These days bee pollen is often referred to as a ‘superfood’. It is a popular addition to many healthy food items including our 70% dark chocolate. Both bee pollen and bee propolis are collected from plants by bees and used in various ways in their hives. Read on to find out why bee pollen is good for you and why you should include it to your daily diet.
Bee pollen contains essential amino acids
We, humans, can benefit from bee pollen as it contains a large amount of the essential amino acids which are needed for vital processes like the building of proteins and synthesis of hormones and neurotransmitters. Bee pollen also contains important vitamins and flavonoids.
Bee pollen is believed to be anti-aging, anti-stress and to provide energy
Traditionally bee pollen is used as part of anti-aging, anti-stress and energy formulas. According to research papers, Olympic athletes have been known to turn to bee pollen to help improve their performance. Given that these are elite sportspeople, they might have something here.
Bee pollen is high in antioxidants, so it may well be that it does help with reducing the signs of aging. Certainly many rejuvenating face creams contain bee pollen, bee propolis or royal jelly, which reinforces this idea. It is widely thought that when added to creams, bee pollen can reduce the appearance of age pigments or ‘liver spots’ which can be an outward indication of decline in brain function.
Because of its full house of B-vitamins, bee pollen is great at beating stress. It offers an option for natural calm and is also a natural allergy defence. It has been suggested that it offers relief from hay fever, which is just what sufferers of seasonal rhinitis were waiting to hear. The idea of eating local honey to beat hay fever symptoms may not be so far off the mark when you consider that being exposed to local germs can give you immunity. It is an anti-inflammatory, after all.
As far as those Olympic athletes are concerned, bee pollen is thought to increase red blood cells and hence the availability of haemoglobin. Haemoglobin carries oxygen, which encourages metabolism and therefore boosts energy. It also contains all of those amino acids mentioned earlier, which help human athletes perform at their best.
There is also some evidence that bee pollen promotes healing. This is likely to help not just elite athletes but runners and hospital patients too.
Could bee pollen reduce the effects of ionising radiation?
Interestingly, bee pollen also appears to be able to reduce the effects of ionising radiation on the brain. This may or may not be good news to those undergoing radiotherapy, but may well be welcome to patients who have to be frequently exposed to ionising radiation to treat an unrelated issue.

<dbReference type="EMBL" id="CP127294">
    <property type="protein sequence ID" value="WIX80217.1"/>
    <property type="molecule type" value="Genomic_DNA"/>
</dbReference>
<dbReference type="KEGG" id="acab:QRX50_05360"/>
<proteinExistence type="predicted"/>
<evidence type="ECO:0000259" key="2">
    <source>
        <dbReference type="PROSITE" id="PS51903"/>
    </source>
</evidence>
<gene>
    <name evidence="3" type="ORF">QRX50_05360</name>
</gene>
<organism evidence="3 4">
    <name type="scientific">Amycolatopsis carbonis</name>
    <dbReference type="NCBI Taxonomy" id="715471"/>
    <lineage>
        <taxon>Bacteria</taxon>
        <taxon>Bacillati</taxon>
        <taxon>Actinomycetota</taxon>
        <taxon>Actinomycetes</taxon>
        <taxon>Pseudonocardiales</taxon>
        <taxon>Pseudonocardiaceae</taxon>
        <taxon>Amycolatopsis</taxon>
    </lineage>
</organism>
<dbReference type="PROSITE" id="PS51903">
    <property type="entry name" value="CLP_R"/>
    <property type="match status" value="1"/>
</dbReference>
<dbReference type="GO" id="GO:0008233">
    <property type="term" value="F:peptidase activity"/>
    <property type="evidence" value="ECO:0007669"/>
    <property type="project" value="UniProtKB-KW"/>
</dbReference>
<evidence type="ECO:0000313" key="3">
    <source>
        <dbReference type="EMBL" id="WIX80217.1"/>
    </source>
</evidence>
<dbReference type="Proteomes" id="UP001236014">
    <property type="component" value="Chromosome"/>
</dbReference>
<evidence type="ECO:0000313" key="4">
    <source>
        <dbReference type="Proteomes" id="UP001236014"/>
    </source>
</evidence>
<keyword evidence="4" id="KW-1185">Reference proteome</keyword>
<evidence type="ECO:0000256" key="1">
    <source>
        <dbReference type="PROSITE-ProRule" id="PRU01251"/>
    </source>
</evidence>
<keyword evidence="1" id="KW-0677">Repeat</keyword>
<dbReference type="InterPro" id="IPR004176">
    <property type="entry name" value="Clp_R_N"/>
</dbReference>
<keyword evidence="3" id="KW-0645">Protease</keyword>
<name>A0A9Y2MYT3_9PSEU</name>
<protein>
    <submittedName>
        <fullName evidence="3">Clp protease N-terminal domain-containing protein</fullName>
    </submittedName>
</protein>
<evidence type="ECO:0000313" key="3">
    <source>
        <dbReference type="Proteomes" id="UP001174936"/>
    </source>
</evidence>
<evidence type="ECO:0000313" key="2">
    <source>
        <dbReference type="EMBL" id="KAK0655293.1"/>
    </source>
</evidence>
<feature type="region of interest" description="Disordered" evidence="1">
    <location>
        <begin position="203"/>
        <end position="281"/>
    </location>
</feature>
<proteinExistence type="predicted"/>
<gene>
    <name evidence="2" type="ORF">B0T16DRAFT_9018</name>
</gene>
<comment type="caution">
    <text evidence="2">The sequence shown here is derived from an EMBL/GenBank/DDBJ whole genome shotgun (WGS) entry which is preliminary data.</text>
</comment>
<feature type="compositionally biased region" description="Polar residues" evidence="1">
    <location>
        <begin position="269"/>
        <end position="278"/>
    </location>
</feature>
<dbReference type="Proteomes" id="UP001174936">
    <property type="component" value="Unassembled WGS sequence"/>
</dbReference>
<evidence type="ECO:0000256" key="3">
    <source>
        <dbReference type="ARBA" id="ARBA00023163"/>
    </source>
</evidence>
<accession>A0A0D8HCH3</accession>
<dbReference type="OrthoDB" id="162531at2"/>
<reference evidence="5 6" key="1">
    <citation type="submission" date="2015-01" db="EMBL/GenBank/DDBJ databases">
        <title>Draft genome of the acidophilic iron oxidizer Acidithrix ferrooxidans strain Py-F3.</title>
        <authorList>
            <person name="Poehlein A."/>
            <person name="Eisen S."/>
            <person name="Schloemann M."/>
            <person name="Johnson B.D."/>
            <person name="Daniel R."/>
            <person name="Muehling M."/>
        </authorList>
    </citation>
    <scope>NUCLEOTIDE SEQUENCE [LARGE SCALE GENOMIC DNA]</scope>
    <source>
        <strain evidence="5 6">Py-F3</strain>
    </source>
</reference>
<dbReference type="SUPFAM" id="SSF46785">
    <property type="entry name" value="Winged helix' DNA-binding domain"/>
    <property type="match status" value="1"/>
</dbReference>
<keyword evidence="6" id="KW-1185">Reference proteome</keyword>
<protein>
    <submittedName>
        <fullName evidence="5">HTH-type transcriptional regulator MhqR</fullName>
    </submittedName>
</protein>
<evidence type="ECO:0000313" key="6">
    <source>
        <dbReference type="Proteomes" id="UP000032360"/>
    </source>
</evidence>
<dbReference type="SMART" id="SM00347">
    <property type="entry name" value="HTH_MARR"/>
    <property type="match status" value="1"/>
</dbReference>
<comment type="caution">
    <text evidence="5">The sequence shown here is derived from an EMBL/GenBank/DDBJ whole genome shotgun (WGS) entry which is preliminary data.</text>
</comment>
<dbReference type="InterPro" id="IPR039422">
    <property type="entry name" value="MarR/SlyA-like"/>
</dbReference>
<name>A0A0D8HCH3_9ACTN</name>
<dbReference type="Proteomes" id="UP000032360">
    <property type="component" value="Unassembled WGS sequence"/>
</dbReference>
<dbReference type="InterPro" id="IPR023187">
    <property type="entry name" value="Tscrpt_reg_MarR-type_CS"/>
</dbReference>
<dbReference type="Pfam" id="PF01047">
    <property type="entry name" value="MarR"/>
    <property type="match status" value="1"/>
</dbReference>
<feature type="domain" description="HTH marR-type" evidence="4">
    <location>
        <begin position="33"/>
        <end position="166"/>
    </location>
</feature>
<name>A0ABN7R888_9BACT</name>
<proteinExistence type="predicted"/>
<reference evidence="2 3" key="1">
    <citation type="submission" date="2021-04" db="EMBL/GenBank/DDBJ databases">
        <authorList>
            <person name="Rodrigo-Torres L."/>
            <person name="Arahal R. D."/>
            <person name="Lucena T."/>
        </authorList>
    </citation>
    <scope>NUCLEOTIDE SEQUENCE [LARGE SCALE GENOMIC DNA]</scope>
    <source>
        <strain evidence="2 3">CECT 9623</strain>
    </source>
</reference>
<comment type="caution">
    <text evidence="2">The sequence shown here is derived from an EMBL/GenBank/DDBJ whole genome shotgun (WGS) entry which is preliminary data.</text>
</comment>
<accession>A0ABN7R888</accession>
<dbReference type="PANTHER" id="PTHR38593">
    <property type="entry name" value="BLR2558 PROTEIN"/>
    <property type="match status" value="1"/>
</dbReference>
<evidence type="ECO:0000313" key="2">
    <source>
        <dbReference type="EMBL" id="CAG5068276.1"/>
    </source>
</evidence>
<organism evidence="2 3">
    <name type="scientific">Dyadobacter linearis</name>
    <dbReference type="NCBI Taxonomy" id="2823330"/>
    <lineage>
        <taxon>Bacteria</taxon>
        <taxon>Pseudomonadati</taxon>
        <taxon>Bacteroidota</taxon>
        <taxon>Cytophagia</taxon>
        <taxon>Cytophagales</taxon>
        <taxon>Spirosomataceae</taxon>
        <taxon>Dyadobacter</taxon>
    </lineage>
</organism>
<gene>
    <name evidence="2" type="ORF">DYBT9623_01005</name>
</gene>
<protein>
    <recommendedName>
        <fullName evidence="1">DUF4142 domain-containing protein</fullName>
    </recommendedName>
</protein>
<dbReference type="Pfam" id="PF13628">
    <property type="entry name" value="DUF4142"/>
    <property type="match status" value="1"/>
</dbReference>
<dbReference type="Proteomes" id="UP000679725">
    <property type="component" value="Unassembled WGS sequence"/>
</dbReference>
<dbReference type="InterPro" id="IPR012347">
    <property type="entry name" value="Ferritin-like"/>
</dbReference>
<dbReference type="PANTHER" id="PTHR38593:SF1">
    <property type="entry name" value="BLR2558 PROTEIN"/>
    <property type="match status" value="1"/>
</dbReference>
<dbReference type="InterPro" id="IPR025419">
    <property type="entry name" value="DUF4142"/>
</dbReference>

Bee pollen has a comprehensive and complete nutrient list
With an enviable array of vitamins, minerals, enzymes, amino acids and antioxidants, bee pollen has a great footprint. It is not a complete food for a human, but it has most of the best parts of the ideal human food. Bee pollen is likely to be a benefit when added to just about anything.
Bee pollen boosts liver health
Bee pollen plays a role in maintaining the health of your liver. The fact that it’s an anti-inflammatory is good for many areas of the human anatomy, including your liver.
Bee pollen strengthens your immune system
You can strengthen your immune system with bee pollen. It hinders the growth of mast cells, so hence why it’s also effective against hay fever, because mast cells are instrumental in many allergies.
Bee pollen against the menopause
Anything that helps ease the widely felt issues associated with menopause has to be a good thing. Apparently bee pollen balances out hormonal fluctuations felt by peri-menopausal and menopausal women. However, caution is advised because this same positive effect in older women may cause hormonal imbalances in younger females.
Bee pollen is a useful compound which can alleviate some things whilst enhancing others. As with every supplement, you should show caution and moderation, and if you experience any negative effects, you should seek the advice of medical professionals.
Organic raw chocolate with bee pollen
Our twist on the classic dark chocolate is to mix organic 70% dark chocolate with bourbon vanilla and bee pollen, which in itself has a list of health benefits a mile long and is often called a superfood. It contains no dairy, gluten or soy, and is safe for anyone with those allergies. So there you have it – no excuses not to enjoy a square or two of dark chocolate.